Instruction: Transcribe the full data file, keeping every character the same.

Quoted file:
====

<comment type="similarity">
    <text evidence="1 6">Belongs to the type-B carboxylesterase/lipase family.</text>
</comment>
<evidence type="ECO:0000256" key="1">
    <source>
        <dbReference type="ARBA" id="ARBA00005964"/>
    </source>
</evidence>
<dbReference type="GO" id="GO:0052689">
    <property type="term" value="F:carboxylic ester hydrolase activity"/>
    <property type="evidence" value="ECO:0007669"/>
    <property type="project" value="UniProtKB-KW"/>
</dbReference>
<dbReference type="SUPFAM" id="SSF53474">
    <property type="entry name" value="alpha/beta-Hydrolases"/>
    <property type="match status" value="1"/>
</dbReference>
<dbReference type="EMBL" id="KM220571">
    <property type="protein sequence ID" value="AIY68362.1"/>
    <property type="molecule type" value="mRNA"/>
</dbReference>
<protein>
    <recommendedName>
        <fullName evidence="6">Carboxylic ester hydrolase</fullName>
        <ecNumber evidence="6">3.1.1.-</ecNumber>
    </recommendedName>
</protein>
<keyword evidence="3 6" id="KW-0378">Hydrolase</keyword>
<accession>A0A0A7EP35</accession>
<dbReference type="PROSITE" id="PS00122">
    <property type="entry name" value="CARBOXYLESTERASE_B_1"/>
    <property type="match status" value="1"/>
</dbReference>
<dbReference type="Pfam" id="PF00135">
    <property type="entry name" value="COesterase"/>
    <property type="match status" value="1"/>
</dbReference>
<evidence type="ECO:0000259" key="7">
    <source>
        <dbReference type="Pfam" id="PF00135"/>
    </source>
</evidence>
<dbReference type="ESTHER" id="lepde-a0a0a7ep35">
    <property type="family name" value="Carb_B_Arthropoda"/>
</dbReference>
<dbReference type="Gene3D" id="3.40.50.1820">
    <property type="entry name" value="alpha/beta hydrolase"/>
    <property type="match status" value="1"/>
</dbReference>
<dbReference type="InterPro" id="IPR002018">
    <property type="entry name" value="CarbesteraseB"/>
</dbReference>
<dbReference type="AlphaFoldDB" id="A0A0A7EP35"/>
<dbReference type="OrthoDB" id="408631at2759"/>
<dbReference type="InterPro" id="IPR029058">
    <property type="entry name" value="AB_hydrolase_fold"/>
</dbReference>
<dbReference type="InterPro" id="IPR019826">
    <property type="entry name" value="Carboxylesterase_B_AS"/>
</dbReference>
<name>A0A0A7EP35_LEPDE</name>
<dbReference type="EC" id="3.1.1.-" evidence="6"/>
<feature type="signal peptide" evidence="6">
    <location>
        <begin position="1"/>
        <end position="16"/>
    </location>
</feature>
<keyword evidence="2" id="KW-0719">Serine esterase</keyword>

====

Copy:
<comment type="similarity">
    <text evidence="1 6">Belongs to the type-B carboxylesterase/lipase family.</text>
</comment>
<evidence type="ECO:0000256" key="1">
    <source>
        <dbReference type="ARBA" id="ARBA00005964"/>
    </source>
</evidence>
<dbReference type="GO" id="GO:0052689">
    <property type="term" value="F:carboxylic ester hydrolase activity"/>
    <property type="evidence" value="ECO:0007669"/>
    <property type="project" value="UniProtKB-KW"/>
</dbReference>
<dbReference type="SUPFAM" id="SSF53474">
    <property type="entry name" value="alpha/beta-Hydrolases"/>
    <property type="match status" value="1"/>
</dbReference>
<dbReference type="EMBL" id="KM220571">
    <property type="protein sequence ID" value="AIY68362.1"/>
    <property type="molecule type" value="mRNA"/>
</dbReference>
<protein>
    <recommendedName>
        <fullName evidence="6">Carboxylic ester hydrolase</fullName>
        <ecNumber evidence="6">3.1.1.-</ecNumber>
    </recommendedName>
</protein>
<keyword evidence="3 6" id="KW-0378">Hydrolase</keyword>
<accession>A0A0A7EP35</accession>
<dbReference type="PROSITE" id="PS00122">
    <property type="entry name" value="CARBOXYLESTERASE_B_1"/>
    <property type="match status" value="1"/>
</dbReference>
<dbReference type="Pfam" id="PF00135">
    <property type="entry name" value="COesterase"/>
    <property type="match status" value="1"/>
</dbReference>
<evidence type="ECO:0000259" key="7">
    <source>
        <dbReference type="Pfam" id="PF00135"/>
    </source>
</evidence>
<dbReference type="ESTHER" id="lepde-a0a0a7ep35">
    <property type="family name" value="Carb_B_Arthropoda"/>
</dbReference>
<dbReference type="Gene3D" id="3.40.50.1820">
    <property type="entry name" value="alpha/beta hydrolase"/>
    <property type="match status" value="1"/>
</dbReference>
<dbReference type="InterPro" id="IPR002018">
    <property type="entry name" value="CarbesteraseB"/>
</dbReference>
<dbReference type="AlphaFoldDB" id="A0A0A7EP35"/>
<dbReference type="OrthoDB" id="408631at2759"/>
<dbReference type="InterPro" id="IPR029058">
    <property type="entry name" value="AB_hydrolase_fold"/>
</dbReference>
<dbReference type="InterPro" id="IPR019826">
    <property type="entry name" value="Carboxylesterase_B_AS"/>
</dbReference>
<name>A0A0A7EP35_LEPDE</name>
<dbReference type="EC" id="3.1.1.-" evidence="6"/>
<feature type="signal peptide" evidence="6">
    <location>
        <begin position="1"/>
        <end position="16"/>
    </location>
</feature>
<keyword evidence="2" id="KW-0719">Serine esterase</keyword>